• Ai evolution: the tech is smart, but it's getting smarter fast. While many people acknowledge the Ai algorithms have room to improve, they are continually becoming more sophisticated, allowing more personalisation and customisation at scale. Gen Ai has only been with us for 18 months so most of the vendor roadmaps in this space are heavily layering in the use of Gen Ai which will drive even greater user adoption through an uplift in experience.
  • Change management: do not underestimate the quantum of change required to make this transition. I have coined the phrase 'the $1 to $5 ratio', meaning that you should budget $5 in change and comms spend for every $1 in tech spend. A lot of clients are not thinking this way, their business cases are focused on the tech and implementation spend, and change management is a small line item and this is the wrong approach. Every person I have spoken with or listened to has emphasised the criticality of change and comms within their organisation - it's a transformation to the ways of working after all.
  • Human ecosystem: the success of this strategy rests at the feet of humans - the readiness of, and adoption by workers, the readiness of, and adoption by leaders, the availability and capacity of people to play in the ecosystem, the presence of a growth, rather than fixed mindset towards development, the fluidity and alignment of people policies and practices, and importantly the leadership seeing themselves as talent makers not talent takers. Humans trump the tech big time.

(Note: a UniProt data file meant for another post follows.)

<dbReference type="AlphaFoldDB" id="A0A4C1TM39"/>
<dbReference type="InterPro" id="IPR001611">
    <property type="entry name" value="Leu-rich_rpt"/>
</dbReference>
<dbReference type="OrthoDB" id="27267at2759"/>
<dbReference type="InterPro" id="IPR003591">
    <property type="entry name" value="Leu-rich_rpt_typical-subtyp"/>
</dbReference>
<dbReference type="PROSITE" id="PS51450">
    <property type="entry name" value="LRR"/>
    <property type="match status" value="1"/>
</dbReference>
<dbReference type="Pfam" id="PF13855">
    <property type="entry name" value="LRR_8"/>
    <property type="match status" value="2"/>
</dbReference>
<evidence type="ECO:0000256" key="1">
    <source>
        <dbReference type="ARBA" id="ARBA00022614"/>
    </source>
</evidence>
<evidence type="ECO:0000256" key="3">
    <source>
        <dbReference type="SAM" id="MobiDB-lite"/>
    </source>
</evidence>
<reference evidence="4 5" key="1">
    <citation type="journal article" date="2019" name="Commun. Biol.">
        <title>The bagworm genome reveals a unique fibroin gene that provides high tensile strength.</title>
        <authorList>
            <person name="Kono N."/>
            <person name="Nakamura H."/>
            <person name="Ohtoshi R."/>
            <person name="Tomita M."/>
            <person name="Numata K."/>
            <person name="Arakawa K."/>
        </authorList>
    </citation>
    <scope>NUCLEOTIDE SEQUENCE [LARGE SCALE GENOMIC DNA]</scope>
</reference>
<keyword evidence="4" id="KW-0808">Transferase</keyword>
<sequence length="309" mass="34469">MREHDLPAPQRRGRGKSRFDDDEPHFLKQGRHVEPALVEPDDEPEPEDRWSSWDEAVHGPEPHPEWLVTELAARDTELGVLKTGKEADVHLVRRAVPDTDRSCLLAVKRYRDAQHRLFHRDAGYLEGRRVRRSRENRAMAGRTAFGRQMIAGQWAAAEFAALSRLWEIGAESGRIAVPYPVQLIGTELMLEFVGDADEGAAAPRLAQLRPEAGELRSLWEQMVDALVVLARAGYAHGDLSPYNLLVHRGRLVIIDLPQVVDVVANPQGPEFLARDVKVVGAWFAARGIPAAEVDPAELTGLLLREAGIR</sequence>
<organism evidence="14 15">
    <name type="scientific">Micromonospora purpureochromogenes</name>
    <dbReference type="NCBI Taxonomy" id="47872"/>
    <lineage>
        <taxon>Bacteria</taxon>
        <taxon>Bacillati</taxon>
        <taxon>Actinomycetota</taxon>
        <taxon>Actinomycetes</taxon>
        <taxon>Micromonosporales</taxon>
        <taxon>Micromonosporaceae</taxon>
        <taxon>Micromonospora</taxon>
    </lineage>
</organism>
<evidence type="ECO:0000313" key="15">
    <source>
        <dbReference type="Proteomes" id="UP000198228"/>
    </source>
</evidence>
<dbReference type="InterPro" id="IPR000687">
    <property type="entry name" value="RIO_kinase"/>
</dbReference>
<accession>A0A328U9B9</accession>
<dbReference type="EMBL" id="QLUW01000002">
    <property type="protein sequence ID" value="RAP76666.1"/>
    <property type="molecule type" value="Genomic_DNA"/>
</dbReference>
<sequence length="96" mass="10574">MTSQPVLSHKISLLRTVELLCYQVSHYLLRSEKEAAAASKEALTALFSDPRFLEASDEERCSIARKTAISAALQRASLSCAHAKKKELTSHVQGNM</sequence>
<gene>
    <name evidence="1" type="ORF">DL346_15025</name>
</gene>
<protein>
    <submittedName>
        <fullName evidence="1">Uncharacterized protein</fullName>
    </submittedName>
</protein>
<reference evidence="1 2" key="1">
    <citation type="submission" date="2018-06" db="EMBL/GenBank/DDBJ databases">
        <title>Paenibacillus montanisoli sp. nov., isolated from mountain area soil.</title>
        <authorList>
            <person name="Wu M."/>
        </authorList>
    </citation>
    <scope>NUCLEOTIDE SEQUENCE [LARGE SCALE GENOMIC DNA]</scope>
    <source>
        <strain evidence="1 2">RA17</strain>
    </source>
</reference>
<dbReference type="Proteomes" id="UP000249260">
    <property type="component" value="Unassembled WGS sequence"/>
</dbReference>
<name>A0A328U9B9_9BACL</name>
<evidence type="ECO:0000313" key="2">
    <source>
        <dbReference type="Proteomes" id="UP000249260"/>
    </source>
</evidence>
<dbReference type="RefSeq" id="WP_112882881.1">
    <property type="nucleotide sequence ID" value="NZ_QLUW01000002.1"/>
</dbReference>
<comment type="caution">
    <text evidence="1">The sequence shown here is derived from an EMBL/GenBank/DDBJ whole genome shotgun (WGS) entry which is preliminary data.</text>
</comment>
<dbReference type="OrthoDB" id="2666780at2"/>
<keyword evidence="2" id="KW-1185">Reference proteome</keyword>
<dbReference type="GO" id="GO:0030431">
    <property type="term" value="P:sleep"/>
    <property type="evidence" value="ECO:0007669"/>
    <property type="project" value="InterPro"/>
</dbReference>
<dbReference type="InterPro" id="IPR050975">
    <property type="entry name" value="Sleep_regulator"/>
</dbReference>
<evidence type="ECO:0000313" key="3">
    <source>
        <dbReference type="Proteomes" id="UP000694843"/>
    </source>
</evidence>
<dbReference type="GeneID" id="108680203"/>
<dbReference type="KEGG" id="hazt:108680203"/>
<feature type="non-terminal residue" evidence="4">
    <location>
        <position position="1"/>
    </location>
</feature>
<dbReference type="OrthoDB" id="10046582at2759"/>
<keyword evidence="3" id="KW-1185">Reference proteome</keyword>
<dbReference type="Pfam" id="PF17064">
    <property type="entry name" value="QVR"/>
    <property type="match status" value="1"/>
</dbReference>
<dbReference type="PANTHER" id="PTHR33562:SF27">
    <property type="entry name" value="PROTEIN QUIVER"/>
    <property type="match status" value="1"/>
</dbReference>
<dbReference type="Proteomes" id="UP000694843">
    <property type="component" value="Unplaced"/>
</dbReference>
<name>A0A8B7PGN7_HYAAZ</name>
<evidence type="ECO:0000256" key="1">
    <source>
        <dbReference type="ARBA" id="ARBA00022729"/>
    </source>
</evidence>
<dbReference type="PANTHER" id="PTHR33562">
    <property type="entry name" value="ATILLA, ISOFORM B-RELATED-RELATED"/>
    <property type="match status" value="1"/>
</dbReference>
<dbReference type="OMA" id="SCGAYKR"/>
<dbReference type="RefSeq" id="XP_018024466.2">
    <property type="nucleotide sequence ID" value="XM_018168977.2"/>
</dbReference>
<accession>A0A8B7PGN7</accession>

There are numerous other complexities and issues to dive into such as skill definition itself, proficiency ratings, validity of inference models, ways of working and organisational culture, use-case prioritisation and selection, and skills-based hiring.

I will save these topics for another day and leave you with my current point of view:

"Skills is a thing, it's worth exploring, but it's not for everyone."

In the meantime, TQSolutions will continue developing its consulting frameworks and methodologies to help companies deeply explore skills-based strategies and establish if, when and where, these may be relevant to them.

*This is the first edition of a monthly update I will give sharing my latest research and insights ahead of roundtables for industry leaders and a white paper later this year. Please share this newsletter with colleagues who may be considering their own transition to a skill-based organisation.

6 highlights from Gareth Flynn's first 3 months of research into skills-based organisations.